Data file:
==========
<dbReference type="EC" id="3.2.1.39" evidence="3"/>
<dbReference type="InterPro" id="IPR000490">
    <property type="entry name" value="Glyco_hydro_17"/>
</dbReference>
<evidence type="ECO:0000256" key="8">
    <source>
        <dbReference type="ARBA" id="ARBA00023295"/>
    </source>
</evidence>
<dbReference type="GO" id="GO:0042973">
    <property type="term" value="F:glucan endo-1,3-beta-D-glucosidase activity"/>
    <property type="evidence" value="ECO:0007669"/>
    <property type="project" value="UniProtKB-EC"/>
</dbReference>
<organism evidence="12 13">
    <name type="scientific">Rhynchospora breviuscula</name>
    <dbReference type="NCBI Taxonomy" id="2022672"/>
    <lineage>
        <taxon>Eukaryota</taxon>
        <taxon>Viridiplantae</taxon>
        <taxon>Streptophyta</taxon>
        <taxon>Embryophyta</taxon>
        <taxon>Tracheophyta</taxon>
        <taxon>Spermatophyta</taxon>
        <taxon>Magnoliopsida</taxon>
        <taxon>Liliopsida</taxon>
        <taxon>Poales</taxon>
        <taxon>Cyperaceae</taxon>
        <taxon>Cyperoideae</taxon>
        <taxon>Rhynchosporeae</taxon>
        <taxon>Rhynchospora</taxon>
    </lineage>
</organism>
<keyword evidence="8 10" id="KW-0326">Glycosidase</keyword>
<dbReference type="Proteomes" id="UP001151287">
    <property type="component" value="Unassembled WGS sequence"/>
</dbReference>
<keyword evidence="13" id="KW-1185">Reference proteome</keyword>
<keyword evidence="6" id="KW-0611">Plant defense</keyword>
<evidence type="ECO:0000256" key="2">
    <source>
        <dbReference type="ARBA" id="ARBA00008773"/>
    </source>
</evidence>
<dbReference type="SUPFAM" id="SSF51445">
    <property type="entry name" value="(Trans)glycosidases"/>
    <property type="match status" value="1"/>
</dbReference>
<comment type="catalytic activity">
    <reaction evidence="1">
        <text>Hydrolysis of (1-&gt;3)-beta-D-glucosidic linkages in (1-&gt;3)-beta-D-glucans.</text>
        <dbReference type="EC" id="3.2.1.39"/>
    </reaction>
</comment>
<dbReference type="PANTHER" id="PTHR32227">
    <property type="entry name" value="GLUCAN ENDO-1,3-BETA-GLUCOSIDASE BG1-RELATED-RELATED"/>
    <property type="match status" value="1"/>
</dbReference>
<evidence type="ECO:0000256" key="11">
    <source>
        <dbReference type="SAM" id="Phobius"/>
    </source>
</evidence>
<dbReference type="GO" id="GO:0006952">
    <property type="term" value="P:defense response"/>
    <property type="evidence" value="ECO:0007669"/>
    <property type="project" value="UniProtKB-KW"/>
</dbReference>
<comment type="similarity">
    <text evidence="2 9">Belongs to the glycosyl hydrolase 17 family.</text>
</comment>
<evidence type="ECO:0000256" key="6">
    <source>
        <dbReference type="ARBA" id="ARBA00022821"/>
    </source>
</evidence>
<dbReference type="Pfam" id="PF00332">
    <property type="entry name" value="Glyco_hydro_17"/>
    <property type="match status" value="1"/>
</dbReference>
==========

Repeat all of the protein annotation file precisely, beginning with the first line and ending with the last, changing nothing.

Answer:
<dbReference type="EC" id="3.2.1.39" evidence="3"/>
<dbReference type="InterPro" id="IPR000490">
    <property type="entry name" value="Glyco_hydro_17"/>
</dbReference>
<evidence type="ECO:0000256" key="8">
    <source>
        <dbReference type="ARBA" id="ARBA00023295"/>
    </source>
</evidence>
<dbReference type="GO" id="GO:0042973">
    <property type="term" value="F:glucan endo-1,3-beta-D-glucosidase activity"/>
    <property type="evidence" value="ECO:0007669"/>
    <property type="project" value="UniProtKB-EC"/>
</dbReference>
<organism evidence="12 13">
    <name type="scientific">Rhynchospora breviuscula</name>
    <dbReference type="NCBI Taxonomy" id="2022672"/>
    <lineage>
        <taxon>Eukaryota</taxon>
        <taxon>Viridiplantae</taxon>
        <taxon>Streptophyta</taxon>
        <taxon>Embryophyta</taxon>
        <taxon>Tracheophyta</taxon>
        <taxon>Spermatophyta</taxon>
        <taxon>Magnoliopsida</taxon>
        <taxon>Liliopsida</taxon>
        <taxon>Poales</taxon>
        <taxon>Cyperaceae</taxon>
        <taxon>Cyperoideae</taxon>
        <taxon>Rhynchosporeae</taxon>
        <taxon>Rhynchospora</taxon>
    </lineage>
</organism>
<keyword evidence="8 10" id="KW-0326">Glycosidase</keyword>
<dbReference type="Proteomes" id="UP001151287">
    <property type="component" value="Unassembled WGS sequence"/>
</dbReference>
<keyword evidence="13" id="KW-1185">Reference proteome</keyword>
<keyword evidence="6" id="KW-0611">Plant defense</keyword>
<evidence type="ECO:0000256" key="2">
    <source>
        <dbReference type="ARBA" id="ARBA00008773"/>
    </source>
</evidence>
<dbReference type="SUPFAM" id="SSF51445">
    <property type="entry name" value="(Trans)glycosidases"/>
    <property type="match status" value="1"/>
</dbReference>
<comment type="catalytic activity">
    <reaction evidence="1">
        <text>Hydrolysis of (1-&gt;3)-beta-D-glucosidic linkages in (1-&gt;3)-beta-D-glucans.</text>
        <dbReference type="EC" id="3.2.1.39"/>
    </reaction>
</comment>
<dbReference type="PANTHER" id="PTHR32227">
    <property type="entry name" value="GLUCAN ENDO-1,3-BETA-GLUCOSIDASE BG1-RELATED-RELATED"/>
    <property type="match status" value="1"/>
</dbReference>
<evidence type="ECO:0000256" key="11">
    <source>
        <dbReference type="SAM" id="Phobius"/>
    </source>
</evidence>
<dbReference type="GO" id="GO:0006952">
    <property type="term" value="P:defense response"/>
    <property type="evidence" value="ECO:0007669"/>
    <property type="project" value="UniProtKB-KW"/>
</dbReference>
<comment type="similarity">
    <text evidence="2 9">Belongs to the glycosyl hydrolase 17 family.</text>
</comment>
<evidence type="ECO:0000256" key="6">
    <source>
        <dbReference type="ARBA" id="ARBA00022821"/>
    </source>
</evidence>
<dbReference type="Pfam" id="PF00332">
    <property type="entry name" value="Glyco_hydro_17"/>
    <property type="match status" value="1"/>
</dbReference>